When was the last time you hired a company or purchased a product because of their logo?
You’re thinking probably never, right?
(Unless it’s McDonald’s maybe, because there is something magnetic in those golden arches, don’t you think? We’ll get to that in a second.)
You may not believe that branding can affect your purchasing decisions one bit. But that’s not the case. Often it’s already influenced our behaviour, without us even knowing it.
Logos might seem innocent enough. Little icon. A nice font. But they are like little trojan horses. Not in the sneaky Greek warrior way, but in that they look harmless but are packed with potency.
A logo is a badge. A metaphor. A visual link between shapes, fonts and colours and your brand. What’s your brand? E V E R Y T H I N G. Its success is measured by how people FEEL about your business or product. Emotions, expectations, memories. Purchasing decisions, loyalty, recommendations.
Let’s explore this a little by breaking it down into 4 things.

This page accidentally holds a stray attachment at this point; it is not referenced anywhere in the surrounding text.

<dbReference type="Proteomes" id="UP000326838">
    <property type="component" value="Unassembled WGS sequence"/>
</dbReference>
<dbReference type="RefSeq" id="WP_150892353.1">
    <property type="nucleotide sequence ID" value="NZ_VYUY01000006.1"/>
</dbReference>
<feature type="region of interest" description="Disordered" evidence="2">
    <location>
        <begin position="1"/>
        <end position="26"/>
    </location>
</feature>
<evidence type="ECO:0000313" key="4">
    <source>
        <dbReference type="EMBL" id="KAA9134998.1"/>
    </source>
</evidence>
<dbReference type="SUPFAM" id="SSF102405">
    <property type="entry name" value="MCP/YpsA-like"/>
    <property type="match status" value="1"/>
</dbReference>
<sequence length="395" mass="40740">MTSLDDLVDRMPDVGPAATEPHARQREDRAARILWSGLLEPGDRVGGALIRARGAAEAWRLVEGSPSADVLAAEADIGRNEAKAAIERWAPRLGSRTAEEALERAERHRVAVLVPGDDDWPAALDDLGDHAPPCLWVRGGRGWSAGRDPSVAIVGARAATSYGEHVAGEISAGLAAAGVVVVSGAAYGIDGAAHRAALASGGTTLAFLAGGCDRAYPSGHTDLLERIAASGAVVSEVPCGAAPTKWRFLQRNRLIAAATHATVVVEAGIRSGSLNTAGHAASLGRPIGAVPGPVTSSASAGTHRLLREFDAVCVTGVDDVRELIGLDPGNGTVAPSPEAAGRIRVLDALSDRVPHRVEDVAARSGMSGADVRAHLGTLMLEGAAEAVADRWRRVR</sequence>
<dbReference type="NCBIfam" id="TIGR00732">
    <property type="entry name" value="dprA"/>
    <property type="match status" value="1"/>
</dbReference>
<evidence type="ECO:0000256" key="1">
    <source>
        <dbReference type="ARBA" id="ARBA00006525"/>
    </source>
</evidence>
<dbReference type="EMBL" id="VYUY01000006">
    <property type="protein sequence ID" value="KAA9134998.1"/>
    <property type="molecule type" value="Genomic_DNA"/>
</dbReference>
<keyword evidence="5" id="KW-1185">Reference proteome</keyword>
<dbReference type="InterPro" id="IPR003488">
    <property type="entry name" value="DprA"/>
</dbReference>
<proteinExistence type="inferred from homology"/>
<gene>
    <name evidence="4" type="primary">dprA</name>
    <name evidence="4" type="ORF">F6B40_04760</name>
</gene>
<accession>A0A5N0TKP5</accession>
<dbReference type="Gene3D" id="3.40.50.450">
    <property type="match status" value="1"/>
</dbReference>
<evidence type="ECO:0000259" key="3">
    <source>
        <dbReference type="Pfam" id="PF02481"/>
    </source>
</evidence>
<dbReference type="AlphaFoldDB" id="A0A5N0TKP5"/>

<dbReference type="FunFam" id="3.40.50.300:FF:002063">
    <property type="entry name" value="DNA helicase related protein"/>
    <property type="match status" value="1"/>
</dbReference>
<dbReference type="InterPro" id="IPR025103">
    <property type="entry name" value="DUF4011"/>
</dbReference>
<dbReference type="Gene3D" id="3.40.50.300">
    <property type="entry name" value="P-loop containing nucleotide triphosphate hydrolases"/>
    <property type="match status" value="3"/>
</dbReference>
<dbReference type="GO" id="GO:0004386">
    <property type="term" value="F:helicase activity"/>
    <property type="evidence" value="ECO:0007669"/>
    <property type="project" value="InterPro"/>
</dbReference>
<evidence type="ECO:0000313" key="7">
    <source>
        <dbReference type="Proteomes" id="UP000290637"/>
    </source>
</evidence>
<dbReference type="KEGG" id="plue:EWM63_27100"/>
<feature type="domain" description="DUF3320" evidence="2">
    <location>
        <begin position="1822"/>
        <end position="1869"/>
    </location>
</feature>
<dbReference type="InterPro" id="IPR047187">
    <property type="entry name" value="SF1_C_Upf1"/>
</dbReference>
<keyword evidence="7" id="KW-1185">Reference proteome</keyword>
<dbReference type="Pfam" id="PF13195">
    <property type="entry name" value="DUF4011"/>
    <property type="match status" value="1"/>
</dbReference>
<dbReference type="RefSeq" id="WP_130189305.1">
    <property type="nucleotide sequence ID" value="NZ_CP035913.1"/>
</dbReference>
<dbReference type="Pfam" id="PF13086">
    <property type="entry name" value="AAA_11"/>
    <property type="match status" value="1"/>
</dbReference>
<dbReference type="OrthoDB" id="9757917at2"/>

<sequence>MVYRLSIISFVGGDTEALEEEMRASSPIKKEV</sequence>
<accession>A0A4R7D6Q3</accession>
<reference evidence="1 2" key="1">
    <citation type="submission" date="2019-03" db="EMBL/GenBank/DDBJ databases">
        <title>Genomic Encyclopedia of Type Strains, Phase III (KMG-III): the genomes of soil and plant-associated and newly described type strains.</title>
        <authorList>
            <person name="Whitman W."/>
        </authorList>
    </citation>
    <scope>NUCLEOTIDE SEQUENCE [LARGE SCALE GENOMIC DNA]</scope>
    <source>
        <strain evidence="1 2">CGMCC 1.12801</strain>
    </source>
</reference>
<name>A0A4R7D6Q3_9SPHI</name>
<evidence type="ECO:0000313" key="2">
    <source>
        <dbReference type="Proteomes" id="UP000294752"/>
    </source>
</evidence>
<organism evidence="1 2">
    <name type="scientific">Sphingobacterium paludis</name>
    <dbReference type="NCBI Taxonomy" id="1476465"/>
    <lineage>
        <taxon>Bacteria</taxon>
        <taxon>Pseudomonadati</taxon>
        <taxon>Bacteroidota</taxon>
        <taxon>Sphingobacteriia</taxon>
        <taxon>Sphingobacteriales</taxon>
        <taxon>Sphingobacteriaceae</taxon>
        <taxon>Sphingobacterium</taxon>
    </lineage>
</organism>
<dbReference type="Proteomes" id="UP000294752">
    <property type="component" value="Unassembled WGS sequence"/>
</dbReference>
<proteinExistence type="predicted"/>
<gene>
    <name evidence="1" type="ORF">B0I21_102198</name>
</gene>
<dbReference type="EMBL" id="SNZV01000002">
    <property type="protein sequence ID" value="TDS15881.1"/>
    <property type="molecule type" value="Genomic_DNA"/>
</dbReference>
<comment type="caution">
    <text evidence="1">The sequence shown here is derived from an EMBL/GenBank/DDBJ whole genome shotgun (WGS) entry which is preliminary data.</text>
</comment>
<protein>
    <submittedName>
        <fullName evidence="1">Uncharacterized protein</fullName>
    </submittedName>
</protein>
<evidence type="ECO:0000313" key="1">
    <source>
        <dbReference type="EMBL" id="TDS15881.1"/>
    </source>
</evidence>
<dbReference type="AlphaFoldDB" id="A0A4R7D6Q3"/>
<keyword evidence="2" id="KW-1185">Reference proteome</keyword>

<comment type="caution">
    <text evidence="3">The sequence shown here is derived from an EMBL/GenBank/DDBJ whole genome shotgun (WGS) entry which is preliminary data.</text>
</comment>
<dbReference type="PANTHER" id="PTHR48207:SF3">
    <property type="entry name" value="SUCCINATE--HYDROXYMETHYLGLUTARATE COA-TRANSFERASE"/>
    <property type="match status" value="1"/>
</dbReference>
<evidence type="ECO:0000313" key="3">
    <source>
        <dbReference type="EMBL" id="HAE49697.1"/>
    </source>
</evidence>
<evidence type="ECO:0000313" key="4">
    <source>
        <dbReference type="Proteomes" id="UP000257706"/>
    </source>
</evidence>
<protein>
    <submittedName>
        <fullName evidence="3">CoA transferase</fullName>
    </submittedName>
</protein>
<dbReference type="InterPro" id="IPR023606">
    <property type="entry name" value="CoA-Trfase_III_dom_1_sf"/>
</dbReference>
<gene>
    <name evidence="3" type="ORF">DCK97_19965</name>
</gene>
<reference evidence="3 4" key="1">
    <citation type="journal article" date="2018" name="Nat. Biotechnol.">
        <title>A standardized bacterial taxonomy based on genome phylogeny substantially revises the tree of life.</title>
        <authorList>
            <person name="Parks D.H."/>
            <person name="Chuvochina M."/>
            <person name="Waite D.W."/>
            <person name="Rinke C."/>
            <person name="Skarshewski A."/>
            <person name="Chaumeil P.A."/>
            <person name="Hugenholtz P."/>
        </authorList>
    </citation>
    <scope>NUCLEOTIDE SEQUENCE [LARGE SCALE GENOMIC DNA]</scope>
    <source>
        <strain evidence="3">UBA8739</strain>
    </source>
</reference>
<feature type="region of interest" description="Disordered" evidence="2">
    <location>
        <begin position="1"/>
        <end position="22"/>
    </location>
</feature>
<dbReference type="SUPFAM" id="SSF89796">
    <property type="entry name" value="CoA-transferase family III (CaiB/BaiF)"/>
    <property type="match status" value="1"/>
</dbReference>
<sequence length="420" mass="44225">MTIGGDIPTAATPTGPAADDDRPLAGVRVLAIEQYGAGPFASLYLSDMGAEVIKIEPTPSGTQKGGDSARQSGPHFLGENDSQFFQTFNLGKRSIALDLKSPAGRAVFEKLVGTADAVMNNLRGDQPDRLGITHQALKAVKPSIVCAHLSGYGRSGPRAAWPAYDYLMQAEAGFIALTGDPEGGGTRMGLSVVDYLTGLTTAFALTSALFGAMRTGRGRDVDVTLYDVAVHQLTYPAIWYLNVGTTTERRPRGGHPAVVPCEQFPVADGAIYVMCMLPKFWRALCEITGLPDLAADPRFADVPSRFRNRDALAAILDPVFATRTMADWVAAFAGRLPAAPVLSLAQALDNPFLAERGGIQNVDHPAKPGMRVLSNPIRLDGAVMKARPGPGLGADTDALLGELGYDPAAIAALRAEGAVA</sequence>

- Look and feel
- Mental shortcuts
- and Storytelling
Look and feel
Branding is a tool to help influence how people FEEL about your business. Your logo alone isn’t your brand. But it is a significant player. It’s the main identifier. A flagship. It may be the tip of the iceberg, but just like it’s frosty metaphorical cousin, it’s often the visual representation above water that most people will pay attention to.
Your logo can look and feel fun. Or secure. It can even bravely try to be a bit of both.
You probably don’t want to hire a fun law firm or financial advisor.
That said, maybe you do?
Look at the latest batch of financial institutions differentiating themselves from the old guard.
Here’s what their designer Sam said about how they looked to represent magic and more in a banking logo:
“Magic is intelligent and beautiful and the brand identity is a reflection of these values. At Mondo’s core lie a series of tensions: human/technology, effortless/complex, trustworthy/delightful. I developed the new Mondo mark as an expression of these tensions. It aims to be strong, confident and trustworthy whilst remaining colourful, friendly and human.”
You could be thinking ‘codswallop’ but really, take a look at these other brands looking to make the same kind of shakes.
Digital banks Starling and Monese looking to differentiate.
Be honest. It’s not an old school banking vibe, is it? And that’s totally intentional. They’re a new breed. Their logos are designed to make you sense this.
It’s probably the colour palette that’s most obvious. Colour psychology plays a huge part in logo design. But colour isn’t the only factor.